Now, Cabo is trying to lure them back – in the middle of one of the worst coronavirus outbreaks.
For months, some of the world's most-visited attractions were empty of humans, places normally so saturated with tourists that they were nearly unrecognizable without them. Photos circulated of a depopulated Venice, a vacant Times Square, a shuttered Disney World.
The beaches of Cabo, with their peeling, clean waves, once again recalled an untouched desert as Mexico struggled to manage a virus that has infected more than 533,000 people and killed more than 62,000 – third most in the world.
Throughout the spring, this city's tourism board, hoteliers and restaurateurs held panicked meetings. At what point would Californians and Texans want to fly south of the border? With high caseloads in those states, at what point should those tourists be encouraged to visit?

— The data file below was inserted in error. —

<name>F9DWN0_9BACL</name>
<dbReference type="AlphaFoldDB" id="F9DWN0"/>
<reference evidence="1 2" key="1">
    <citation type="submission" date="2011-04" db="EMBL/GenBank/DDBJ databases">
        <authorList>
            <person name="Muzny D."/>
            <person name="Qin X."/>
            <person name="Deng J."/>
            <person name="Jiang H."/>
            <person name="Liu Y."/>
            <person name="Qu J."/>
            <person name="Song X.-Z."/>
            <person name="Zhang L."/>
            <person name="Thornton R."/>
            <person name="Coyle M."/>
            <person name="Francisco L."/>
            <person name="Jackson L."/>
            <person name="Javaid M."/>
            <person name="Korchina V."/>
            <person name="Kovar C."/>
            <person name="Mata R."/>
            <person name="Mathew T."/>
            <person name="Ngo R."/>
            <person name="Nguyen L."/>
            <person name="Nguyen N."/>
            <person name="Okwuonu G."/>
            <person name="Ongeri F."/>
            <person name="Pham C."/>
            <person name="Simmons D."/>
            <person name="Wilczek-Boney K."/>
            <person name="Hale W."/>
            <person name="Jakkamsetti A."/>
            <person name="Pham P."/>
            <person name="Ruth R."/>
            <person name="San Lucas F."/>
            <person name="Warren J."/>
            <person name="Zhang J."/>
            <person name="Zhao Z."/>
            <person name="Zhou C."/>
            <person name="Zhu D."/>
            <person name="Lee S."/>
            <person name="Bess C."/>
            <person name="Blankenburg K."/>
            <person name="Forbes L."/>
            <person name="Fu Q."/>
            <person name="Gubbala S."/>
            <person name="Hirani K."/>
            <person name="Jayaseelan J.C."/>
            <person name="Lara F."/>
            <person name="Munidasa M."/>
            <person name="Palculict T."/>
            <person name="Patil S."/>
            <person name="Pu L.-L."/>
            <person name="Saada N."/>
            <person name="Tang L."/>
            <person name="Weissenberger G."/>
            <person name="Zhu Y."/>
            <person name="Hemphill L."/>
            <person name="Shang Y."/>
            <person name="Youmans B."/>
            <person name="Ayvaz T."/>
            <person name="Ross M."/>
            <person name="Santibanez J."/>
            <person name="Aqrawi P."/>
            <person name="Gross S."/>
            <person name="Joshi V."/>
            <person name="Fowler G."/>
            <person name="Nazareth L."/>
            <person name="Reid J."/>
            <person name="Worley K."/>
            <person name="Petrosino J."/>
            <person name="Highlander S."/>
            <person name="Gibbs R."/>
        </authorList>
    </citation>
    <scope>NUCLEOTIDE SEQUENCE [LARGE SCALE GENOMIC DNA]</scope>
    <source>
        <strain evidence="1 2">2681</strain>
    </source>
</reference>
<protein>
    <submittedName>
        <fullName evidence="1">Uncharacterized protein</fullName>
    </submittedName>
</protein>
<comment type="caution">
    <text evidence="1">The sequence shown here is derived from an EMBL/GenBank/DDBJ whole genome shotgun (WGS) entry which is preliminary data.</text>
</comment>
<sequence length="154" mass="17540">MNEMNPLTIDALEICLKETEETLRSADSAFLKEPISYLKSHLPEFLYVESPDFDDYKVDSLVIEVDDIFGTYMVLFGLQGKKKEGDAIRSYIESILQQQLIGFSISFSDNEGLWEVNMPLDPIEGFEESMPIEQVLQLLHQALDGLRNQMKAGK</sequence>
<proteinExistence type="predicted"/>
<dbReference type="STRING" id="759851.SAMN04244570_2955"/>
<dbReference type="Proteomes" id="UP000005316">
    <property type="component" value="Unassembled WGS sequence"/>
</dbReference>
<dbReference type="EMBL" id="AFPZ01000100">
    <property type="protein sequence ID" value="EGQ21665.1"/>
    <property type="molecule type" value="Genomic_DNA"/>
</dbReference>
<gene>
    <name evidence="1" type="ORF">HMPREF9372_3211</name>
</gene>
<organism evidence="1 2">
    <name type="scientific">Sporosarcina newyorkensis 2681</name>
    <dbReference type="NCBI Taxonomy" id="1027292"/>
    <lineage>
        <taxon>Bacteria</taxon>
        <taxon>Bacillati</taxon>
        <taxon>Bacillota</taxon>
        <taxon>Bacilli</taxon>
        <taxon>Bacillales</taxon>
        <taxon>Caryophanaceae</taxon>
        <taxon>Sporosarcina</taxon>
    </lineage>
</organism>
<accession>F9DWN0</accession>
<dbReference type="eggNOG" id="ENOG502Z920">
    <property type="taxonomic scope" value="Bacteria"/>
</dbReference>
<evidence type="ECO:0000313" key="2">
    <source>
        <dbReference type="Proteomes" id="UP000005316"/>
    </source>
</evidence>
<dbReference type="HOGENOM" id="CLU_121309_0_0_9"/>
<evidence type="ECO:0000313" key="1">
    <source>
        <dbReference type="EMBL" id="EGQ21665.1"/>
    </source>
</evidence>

At stake was nearly all of Cabo's economy – 80 percent, according to official statistics. Tourism is an economic engine for the country: It's the third biggest contributor to GDP at nearly 9 percent. During the pandemic, that number dropped close to zero. International flights into Cabo – its main source of visitors – were down 93 percent from last summer.
"It's life or death for us," said Rodrigo Esponda, the head of the Los Cabos tourism board. "There's nothing else here. No industrial production. No farming or commercial fishing. It's tourism or nothing."